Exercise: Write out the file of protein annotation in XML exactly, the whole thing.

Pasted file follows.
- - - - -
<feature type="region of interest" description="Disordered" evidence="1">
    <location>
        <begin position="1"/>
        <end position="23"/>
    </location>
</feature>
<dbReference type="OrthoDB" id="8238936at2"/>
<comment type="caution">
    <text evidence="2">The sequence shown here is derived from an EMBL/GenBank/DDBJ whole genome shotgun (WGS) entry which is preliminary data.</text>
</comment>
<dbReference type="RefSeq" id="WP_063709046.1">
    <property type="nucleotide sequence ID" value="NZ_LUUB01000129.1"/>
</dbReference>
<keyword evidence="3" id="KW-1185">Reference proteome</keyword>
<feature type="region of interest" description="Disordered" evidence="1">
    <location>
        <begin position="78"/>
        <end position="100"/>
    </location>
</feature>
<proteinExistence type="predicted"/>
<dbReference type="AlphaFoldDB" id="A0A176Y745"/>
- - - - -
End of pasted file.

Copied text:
<feature type="region of interest" description="Disordered" evidence="1">
    <location>
        <begin position="1"/>
        <end position="23"/>
    </location>
</feature>
<dbReference type="OrthoDB" id="8238936at2"/>
<comment type="caution">
    <text evidence="2">The sequence shown here is derived from an EMBL/GenBank/DDBJ whole genome shotgun (WGS) entry which is preliminary data.</text>
</comment>
<dbReference type="RefSeq" id="WP_063709046.1">
    <property type="nucleotide sequence ID" value="NZ_LUUB01000129.1"/>
</dbReference>
<keyword evidence="3" id="KW-1185">Reference proteome</keyword>
<feature type="region of interest" description="Disordered" evidence="1">
    <location>
        <begin position="78"/>
        <end position="100"/>
    </location>
</feature>
<proteinExistence type="predicted"/>
<dbReference type="AlphaFoldDB" id="A0A176Y745"/>